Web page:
The two main characters of the book neatly illustrate the dual motives. Ong Soo Hin is a Malaysian businessman. He might be described as a "smash and grab" salvager, with success in bringing up artistic treasures.
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8 of 9 people found the following review helpful By Mary Whipple HALL OF FAMETOP 500 REVIEWER on January 17, 2007
Format: Hardcover
In describing the excavation of a junk which sank off the north coast of Viet Nam in the mid-fifteenth century, Frank Pope focuses on the people who engage in excavation work--the maritime archaeologist vs. the treasure hunter, the financiers who supply the funds that make underwater excavation possible, the looters (often fishermen) who damage sites, the academics who engage in fierce competition for recognition within the field, and the divers, who have to live underwater in small, pressurized containers for over a month at a time. He also includes the history of maritime archaeology, detailed descriptions of the equipment which has evolved to make deep dives possible, the status of current technology in the field, and the complex systems which support "saturation divers," who may be working at eight atmospheres of pressure.

The discovery of almost a million rare Vietnamese porcelain and ceramic artifacts from the fifteenth century represents less than half this book. Providing inside information about this excavation, the author sets up contrasts between this project, in which archaeologists map the site, set up grids, and record and label every object, and the plundering done by treasure hunters whose sole objective is to take out and sell as many valuable artifacts as possible. The tense relationship between the financier of the project, who wants to recoup his investment, and those managing the project, who want to discover as much new information as possible, plagues the endeavor from start to finish.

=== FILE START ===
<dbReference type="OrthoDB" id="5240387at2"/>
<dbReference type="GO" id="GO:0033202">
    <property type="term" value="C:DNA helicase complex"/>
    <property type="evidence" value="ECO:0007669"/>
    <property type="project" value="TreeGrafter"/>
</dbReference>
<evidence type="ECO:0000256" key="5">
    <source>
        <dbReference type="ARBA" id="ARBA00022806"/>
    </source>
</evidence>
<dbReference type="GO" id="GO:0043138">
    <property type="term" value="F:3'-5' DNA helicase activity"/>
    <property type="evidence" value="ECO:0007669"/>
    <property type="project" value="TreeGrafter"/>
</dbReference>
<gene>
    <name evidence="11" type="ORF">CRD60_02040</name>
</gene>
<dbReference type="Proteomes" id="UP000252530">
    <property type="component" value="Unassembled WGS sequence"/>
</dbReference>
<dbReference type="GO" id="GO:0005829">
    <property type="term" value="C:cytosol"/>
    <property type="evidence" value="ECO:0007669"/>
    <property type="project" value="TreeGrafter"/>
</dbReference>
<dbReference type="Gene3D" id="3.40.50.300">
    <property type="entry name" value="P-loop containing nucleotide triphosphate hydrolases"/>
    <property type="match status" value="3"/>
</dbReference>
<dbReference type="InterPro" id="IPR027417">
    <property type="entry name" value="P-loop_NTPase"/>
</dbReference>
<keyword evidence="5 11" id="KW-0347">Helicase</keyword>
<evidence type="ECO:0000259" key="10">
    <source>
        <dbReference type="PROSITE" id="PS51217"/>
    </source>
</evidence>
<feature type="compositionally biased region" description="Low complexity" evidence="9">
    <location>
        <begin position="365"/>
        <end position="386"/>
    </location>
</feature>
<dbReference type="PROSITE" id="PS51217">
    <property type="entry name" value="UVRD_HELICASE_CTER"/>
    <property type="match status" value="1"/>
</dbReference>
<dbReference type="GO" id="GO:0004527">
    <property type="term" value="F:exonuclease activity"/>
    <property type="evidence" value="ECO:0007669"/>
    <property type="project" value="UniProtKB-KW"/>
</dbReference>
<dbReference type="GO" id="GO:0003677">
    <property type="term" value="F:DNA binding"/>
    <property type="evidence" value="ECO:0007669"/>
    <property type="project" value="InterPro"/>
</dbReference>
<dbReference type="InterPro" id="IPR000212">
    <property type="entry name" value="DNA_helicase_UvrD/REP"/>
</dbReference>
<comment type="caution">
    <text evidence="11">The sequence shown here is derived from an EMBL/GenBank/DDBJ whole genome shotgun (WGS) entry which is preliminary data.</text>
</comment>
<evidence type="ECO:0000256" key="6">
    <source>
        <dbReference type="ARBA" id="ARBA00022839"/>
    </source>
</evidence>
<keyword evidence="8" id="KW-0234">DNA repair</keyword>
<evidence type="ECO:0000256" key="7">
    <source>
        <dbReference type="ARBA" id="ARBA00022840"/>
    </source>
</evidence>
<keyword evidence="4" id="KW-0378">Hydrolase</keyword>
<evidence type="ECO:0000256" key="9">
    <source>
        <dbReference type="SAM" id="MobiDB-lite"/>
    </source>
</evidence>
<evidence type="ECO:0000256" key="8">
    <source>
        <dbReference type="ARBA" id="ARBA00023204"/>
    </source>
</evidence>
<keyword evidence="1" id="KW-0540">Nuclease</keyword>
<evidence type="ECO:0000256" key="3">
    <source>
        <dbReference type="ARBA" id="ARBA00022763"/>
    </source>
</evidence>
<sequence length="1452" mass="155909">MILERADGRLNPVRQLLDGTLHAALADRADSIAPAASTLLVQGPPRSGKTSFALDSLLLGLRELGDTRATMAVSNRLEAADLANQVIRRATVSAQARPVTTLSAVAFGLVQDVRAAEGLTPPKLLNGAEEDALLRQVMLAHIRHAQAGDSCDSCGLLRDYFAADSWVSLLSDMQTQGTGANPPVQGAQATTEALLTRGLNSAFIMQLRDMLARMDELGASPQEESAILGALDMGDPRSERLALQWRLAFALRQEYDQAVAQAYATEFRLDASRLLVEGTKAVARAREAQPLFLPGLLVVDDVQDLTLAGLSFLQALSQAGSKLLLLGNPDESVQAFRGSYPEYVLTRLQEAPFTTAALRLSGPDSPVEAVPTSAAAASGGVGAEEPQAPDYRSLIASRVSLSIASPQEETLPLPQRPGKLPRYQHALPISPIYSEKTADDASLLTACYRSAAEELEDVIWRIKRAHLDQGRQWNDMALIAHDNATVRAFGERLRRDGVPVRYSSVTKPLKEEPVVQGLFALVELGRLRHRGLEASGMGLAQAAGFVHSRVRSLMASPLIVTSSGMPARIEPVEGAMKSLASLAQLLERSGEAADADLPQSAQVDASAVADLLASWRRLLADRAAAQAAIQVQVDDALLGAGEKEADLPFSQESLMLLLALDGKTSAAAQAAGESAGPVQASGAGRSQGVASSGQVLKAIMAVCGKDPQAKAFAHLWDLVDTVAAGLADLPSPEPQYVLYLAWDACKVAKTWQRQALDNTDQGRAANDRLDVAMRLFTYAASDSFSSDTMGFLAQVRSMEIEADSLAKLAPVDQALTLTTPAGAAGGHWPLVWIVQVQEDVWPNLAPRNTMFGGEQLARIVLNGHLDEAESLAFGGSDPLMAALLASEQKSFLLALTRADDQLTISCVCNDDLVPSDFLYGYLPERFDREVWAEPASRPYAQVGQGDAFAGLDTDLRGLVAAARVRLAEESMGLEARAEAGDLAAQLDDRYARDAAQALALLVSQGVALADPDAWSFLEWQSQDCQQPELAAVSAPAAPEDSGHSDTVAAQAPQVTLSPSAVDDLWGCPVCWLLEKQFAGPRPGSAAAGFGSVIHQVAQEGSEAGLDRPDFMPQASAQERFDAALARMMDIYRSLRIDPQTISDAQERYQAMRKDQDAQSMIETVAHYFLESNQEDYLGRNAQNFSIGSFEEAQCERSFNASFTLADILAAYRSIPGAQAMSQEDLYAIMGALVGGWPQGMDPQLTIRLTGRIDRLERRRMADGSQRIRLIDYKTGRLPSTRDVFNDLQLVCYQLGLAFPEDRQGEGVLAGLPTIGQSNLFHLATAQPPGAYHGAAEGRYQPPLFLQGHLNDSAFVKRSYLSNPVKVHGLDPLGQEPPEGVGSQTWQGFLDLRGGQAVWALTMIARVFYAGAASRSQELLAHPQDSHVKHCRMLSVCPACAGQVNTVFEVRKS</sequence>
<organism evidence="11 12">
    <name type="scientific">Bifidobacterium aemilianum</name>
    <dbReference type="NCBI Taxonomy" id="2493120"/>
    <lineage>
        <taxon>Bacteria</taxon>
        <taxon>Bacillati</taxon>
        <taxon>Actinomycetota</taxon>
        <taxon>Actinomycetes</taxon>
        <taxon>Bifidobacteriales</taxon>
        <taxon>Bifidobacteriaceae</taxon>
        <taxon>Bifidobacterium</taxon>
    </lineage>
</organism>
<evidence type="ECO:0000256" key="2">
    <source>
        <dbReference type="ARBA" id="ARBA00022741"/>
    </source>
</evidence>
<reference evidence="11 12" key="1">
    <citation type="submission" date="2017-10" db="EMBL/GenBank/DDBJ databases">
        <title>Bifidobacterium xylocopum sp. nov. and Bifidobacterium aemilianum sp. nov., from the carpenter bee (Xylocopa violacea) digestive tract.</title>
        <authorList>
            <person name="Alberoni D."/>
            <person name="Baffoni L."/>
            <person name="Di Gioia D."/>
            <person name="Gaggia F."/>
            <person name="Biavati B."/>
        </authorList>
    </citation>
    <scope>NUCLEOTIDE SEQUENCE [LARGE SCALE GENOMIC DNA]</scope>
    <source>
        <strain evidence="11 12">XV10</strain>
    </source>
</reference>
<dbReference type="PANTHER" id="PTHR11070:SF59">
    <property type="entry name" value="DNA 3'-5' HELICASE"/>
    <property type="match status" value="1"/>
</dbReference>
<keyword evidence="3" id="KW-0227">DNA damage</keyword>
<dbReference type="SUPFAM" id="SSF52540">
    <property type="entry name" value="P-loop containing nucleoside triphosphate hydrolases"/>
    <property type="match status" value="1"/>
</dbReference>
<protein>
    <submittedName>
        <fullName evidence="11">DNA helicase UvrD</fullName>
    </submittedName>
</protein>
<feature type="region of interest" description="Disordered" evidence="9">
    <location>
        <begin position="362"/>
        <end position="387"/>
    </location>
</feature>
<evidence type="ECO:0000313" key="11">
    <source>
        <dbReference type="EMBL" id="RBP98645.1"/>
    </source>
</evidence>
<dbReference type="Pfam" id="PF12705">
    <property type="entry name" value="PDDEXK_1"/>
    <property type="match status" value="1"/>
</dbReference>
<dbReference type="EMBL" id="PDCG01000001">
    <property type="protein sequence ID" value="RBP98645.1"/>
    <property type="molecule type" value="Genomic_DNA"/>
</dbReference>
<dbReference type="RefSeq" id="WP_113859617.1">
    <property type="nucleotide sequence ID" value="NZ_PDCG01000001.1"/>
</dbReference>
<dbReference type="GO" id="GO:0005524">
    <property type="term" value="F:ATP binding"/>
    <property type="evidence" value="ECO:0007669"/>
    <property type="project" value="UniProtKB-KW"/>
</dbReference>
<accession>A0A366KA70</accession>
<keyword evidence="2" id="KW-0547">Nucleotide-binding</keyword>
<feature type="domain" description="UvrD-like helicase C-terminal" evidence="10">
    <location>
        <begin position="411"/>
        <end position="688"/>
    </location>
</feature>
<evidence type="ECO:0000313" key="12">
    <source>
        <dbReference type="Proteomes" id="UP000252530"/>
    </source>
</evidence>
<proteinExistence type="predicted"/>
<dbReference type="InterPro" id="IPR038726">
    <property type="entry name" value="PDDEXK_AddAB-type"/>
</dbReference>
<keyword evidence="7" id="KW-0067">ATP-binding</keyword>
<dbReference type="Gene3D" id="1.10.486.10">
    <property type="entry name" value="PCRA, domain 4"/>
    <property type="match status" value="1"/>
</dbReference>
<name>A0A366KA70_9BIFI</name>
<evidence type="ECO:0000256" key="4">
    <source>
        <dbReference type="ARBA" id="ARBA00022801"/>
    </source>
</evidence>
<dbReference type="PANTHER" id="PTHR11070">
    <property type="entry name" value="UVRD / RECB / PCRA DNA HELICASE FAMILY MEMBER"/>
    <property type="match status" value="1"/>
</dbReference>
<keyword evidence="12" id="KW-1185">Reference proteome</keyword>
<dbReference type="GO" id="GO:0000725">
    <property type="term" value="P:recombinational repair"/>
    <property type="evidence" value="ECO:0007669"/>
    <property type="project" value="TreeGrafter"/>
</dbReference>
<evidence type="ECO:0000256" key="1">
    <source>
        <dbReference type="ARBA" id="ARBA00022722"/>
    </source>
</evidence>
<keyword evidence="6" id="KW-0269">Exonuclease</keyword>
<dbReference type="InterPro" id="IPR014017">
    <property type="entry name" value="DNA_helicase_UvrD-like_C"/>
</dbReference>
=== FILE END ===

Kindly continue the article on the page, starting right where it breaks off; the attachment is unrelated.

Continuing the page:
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2 of 2 people found the following review helpful By Jeannie Mancini VINE VOICE on September 28, 2009
Format: Paperback
In the South China Sea off the coast of Vietnam, author Frank Pope joins archaeologist Mensun Bound, and a large crew of divers and specialists as they locate the shipwreck of a 14th century cargo ship they dub the Hoi An.

Pope has the reader totally engrossed as he details one of the largest underwater archaeological finds to date. Step by step he brings you into the world of what it takes to begin a maritime recovery endeavor of this magnitude. As you start the early pages Pope pulls you down quickly into the unknown depths and new frontiers that the lure of the sea always brings. The magic realm of what lies beneath sun sparkled crested waves can soon turn into an abyss of danger if diving protocols and precautions are not adhered to.

Starting with a brief history of some of the pioneer divers and oceanographers such as Jacques Cousteau, and of the evolution of the technology and diving equipment they used and developed over the years, Frank Pope swims steadily along as he provides the reader with an up-front and personal look at the many tasks and challenges the crew encounters every inch of the way. From finally finding the Hoi An, and describing every gliche and conquest against what seemed like an endless amount of insurmountable odds, to the end result of finding a treasure that far exceeded what they had expected to unearth beneath the sea, this true story is a top-notch adventure ride. The intended hoard that is expected to be lifted topside is a large cache of close to one million pieces of Vietnamese ceramics. Thousands of hand painted dishes, ewers, pots, boxes, and other items of personal possessions that might have belonged to crew members, or passengers, were raised up to the surface day after day.